Tim & Linda Fensch posted on 5/18/20

My two sons, my wife and I attended several of George's camps of instruction at Old Fort Jackson in Savannah, Georgia. He was everything an excellent teacher should be: kind, entertaining, funny, stern (when he necessary) and very knowledgeable. My wife and I were only spectators but we enjoyed the weekends as much as our sons. George gave much to the worlds of music and reenacting and will truly be missed, but his legacy will continue for many years with the students he trained.

 

Baltimore Civil War Museum posted on 4/25/20

George was invited to Drum for the Dedication of the President Street Station (Baltimore Civil War Museum) in January 1995. Governor William Donald Schaefer was very entertained by George and his Drummers Performance. I also remember George and Drum Corp performing Martial Music during the Movie Gettysburg with the beginning of Longstreet's Attack (Pickett's Charge) Summer of 1992.

 

Scott W Smith posted on 4/11/20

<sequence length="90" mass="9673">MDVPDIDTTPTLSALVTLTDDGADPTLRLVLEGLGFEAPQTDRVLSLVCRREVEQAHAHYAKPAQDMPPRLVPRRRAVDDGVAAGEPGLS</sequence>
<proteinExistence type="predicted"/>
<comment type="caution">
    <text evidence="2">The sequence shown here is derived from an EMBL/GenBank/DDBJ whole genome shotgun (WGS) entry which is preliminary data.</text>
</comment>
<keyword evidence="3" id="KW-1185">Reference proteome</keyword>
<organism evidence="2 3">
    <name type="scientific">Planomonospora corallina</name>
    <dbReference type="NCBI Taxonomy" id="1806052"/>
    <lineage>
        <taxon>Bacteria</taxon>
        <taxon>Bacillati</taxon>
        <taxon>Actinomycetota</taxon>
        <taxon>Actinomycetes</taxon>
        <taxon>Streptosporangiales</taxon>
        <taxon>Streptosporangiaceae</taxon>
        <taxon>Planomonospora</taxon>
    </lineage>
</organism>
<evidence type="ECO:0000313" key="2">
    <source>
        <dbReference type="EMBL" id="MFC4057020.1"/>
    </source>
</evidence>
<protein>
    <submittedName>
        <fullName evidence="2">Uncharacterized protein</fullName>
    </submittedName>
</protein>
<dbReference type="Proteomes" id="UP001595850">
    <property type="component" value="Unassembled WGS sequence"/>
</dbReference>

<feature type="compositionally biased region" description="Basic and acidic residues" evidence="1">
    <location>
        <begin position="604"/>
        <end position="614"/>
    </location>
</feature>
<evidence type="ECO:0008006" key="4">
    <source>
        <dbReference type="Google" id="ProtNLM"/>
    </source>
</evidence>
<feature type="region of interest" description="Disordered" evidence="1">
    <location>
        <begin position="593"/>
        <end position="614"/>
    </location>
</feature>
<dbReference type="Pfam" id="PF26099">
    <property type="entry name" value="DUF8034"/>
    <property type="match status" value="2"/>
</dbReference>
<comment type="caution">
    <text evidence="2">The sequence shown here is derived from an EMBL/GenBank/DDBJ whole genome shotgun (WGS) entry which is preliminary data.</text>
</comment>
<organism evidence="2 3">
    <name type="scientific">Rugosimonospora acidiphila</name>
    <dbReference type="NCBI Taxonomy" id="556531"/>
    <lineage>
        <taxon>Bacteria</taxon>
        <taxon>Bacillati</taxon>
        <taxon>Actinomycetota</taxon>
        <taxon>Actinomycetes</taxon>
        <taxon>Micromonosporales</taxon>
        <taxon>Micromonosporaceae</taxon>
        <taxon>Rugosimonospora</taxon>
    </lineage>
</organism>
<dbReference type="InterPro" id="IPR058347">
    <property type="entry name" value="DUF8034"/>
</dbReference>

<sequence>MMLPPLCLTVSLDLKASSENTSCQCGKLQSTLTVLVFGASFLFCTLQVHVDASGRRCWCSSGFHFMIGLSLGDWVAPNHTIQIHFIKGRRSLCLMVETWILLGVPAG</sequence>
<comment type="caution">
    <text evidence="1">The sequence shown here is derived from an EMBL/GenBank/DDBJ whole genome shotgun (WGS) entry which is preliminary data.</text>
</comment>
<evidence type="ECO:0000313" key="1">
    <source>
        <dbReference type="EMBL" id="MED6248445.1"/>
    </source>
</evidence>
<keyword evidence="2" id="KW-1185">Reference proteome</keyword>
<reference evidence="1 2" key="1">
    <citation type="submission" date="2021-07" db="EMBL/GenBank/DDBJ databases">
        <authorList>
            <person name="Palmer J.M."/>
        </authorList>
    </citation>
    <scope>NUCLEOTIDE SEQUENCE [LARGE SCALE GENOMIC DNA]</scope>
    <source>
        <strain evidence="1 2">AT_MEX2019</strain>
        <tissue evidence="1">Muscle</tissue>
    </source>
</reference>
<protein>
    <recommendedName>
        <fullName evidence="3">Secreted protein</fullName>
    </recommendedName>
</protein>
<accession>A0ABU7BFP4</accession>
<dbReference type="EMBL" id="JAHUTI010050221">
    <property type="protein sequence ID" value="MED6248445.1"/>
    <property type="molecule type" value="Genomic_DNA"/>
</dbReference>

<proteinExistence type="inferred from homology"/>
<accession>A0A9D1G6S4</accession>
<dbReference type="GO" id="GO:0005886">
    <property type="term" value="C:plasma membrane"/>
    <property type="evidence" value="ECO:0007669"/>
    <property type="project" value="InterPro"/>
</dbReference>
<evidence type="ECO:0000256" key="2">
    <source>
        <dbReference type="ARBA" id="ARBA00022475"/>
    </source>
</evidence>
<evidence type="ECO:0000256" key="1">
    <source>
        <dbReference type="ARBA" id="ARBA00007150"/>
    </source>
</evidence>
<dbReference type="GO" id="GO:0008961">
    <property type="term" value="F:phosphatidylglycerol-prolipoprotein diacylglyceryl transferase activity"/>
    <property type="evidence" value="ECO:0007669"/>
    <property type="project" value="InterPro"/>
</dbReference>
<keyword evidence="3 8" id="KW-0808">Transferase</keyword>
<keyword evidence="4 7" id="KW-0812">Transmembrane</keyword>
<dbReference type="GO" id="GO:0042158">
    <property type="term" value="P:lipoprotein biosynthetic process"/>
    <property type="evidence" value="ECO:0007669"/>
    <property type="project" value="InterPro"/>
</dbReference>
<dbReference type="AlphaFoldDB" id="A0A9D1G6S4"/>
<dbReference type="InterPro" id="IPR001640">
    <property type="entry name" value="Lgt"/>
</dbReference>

As a naive director of a fledgling military historic site I reached out to George to help us in developing a field music part of our program. George could have easily brushed me off as a waste of his time. But what happened was a multiyear school of field music at our site combined with the school attendees participating with a local event. One year a parent and her son came from California so her son could learn from George even though we were located in Savannah Georgia. Because of our sites low budgets George agreed to camp or stay at our house as a way to keep expenses down. As our guest my wife and I enjoyed the stories he would tell of his childhood in Canada and became fond of his presence and friendship and support. We will miss that his visits will not occur again. His knowledge and expertise were a national resource.